Advocates of a less interventionist U.S. foreign policy are understandably eager to identify and work with potential political and ideological allies. That desire causes them to reach out to promising prospects among both liberals and conservatives under the more general banner of foreign policy “restrainers.” In some cases, the outreach has achieved significant results. Analysts such as Micah Meadowcroft at the American Conservative, Harry Kazianis at the National Interest, and Daniel Larison at Eunomia, repeatedly provide solid critiques of Washington’s global meddling. Quincy Institute analysts Trita Parsi, Andrew Bacevich, Kelley Vlahos, and George Beebe also belong in that category, as does a more traditional libertarian such as the Independent Institute’s Ivan Eland.
The effort to create a “big tent” coalition of political figures committed to foreign policy restraint has been far less successful. Too many politicians who sometimes express such sentiments on a few issues turn out to be conventional hawks—or even worse—rabid hawks on other issues. Genuine noninterventionists received another rude awakening just this month when Sen. Josh Hawley (R-MO), who had opposed the U.S. reckless proxy war in Ukraine and even was the sole senator to vote against the latest phase of NATO expansion, emerged as one of Israel’s most intense advocates in that country’s latest war against Palestinians. It was another episode in which noninterventionists were so eager to acquire new ideological allies that they overlooked previous, ominous signs about their touted champion. Indeed, some noninterventionists and so-called cautious realists gave great credence to Donald Trump’s sporadic, promising rhetoric and largely overlooked his actual international policies.
Other disappointments abound. Rep. Ro Khanna, (D-CA) seemed a prominent candidate to play a constructive role in transforming the dominant, pro-war foreign policy perspective in the Democratic Party. He was a staunch advocate of ending the U.S. intervention in Afghanistan, opposed Washington’s sickening support of Saudi Arabia’s aggression in Yemen, and was a vocal critic of presidential usurpation of the congressional war power. However, the congressman also echoed the conventional wisdom that Ukraine had done nothing to provoke Russia. Worse, he has consistently voted to continue the Biden administration’s policy of lavishing military aid on Ukraine as part of NATO’s proxy war against Russia. On the Ukraine issue, Ro Khanna caved, as did virtually every other member of the supposedly antiwar contingent in the House Progressive Caucus. The Caucus even made a cynical, cowardly retreat when the White House opposed a set of extremely modest changes in its Ukraine policy, which the Caucus had suggested.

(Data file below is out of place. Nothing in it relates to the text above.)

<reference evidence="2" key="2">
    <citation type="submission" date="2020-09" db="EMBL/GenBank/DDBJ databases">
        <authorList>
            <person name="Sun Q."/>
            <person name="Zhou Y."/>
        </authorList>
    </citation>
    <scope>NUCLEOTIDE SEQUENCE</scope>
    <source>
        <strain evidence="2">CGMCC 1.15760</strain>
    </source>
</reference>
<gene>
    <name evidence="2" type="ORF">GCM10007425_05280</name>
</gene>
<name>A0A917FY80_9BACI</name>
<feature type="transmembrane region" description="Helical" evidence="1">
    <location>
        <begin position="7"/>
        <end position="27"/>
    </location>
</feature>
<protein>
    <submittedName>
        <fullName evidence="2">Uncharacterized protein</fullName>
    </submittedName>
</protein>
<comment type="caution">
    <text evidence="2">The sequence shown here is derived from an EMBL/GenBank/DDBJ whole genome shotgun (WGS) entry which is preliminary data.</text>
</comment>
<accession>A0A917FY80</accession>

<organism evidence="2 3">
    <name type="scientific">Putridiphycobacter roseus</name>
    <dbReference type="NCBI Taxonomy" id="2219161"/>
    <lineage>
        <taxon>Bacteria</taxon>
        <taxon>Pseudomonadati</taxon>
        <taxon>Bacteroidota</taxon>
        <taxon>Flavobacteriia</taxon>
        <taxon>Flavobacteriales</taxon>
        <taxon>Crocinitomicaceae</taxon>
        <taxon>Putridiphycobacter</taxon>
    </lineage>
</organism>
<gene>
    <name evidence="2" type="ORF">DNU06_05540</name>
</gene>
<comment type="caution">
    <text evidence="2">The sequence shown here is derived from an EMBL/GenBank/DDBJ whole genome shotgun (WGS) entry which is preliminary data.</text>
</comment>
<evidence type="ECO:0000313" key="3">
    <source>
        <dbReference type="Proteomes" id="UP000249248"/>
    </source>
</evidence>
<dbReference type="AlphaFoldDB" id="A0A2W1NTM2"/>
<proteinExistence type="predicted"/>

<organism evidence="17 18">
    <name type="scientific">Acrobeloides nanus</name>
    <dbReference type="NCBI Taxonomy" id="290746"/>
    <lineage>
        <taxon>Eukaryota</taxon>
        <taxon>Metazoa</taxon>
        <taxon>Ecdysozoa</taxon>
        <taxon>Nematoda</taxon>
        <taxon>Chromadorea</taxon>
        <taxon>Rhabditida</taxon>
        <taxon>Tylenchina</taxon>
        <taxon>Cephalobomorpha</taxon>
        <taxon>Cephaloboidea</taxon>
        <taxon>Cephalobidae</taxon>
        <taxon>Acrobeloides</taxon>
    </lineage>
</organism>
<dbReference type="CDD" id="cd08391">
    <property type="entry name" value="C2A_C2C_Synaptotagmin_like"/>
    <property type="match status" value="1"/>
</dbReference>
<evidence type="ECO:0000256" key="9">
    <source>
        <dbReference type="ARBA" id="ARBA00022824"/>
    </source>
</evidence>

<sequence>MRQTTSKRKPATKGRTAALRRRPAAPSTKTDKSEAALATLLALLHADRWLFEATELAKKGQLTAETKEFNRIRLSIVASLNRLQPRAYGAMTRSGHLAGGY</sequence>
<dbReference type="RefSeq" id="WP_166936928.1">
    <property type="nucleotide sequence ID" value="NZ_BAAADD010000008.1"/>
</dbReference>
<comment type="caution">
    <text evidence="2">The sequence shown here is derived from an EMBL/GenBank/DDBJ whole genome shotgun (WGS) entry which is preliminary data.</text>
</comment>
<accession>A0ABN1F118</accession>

Such pusillanimous behavior has typified the response of most supposedly antiwar Democrats to Israel’s new military offensive. Khanna has even refused to sign a petition advocating a cease fire. With the exception of the small contingent of pro-Palestinian members of the radical House “squad,” congressional Democrats have marched in lockstep with the Biden administration’s support of Israel’s actions.
The behavior of so-called restrainers in the GOP has been equally bad, and there early warning signs of their unreliability. Just as Ro Khanna symbolized the hopes of noninterventionists with respect to the Democratic Party, Hawley was an early, prominent beneficiary of admiration on the part of people thirsting for new, more sensible foreign policy thinking by Republicans. On the Ukraine issue, Hawley indeed adopted a refreshing stance, seeking to end U.S. funding of Kyiv’s war effort.
Yet a key reason for his taking that position was troubling. Hawley was adamant that “America’s greatest foreign adversary doesn’t loom over Europe. It looms in Asia. I am talking of course about the People’s Republic of China. And when it comes to Chinese imperialism, the American people should know the truth: the United States is not ready to resist it. Expanding American security commitments in Europe now would only make that problem worse—and America, less safe.” Hawley soon urged Secretary of State Tony Blinken to prioritize arming Taiwan instead of giving military aid to Ukraine. He also is an enthusiastic supporter of an implicit U.S. commitment to defend the island.
The Missouri senator also has been a vitriolic hawk with respect to Middle East policy. Hawley has even opposed humanitarian aid for Gaza as long as Hamas remains in power, regardless of the suffering among innocent civilians. The senator advocates giving even more U.S. tax money to Israel to help prosecute its war against Palestinians. Indeed, his primary effort has been devoted to vilifying and harassing groups that promote the Palestinian cause or even advocate a cease fire.
The behavior of Ro Khanna and Josh Hawley should convey an important lesson to principled proponents of a noninterventionist foreign policy. Many supposed advocates of restraint are good on only one or two issues, while being unreliable on most others. Indeed, some of them seem to favor hawkish positions on foreign policy generally, with just a few, isolated nods to restraint. Such individuals may be useful, tactical allies on very select issues, but they are not in any manner consistent advocates of a new, less belligerent U.S. role in the world. True advocates of restraint need to become more realistic about the potential for coalition building.
Ted Galen Carpenter is a senior fellow at the Randolph Bourne Institute and a senior fellow at the Libertarian Institute. He also held various senior policy posts during a 37-year career at the Cato Institute. Dr. Carpenter is the author of 13 books and more than 1,200 articles on international affairs. His latest book is Unreliable Watchdog: The News Media and U.S. Foreign Policy (2022).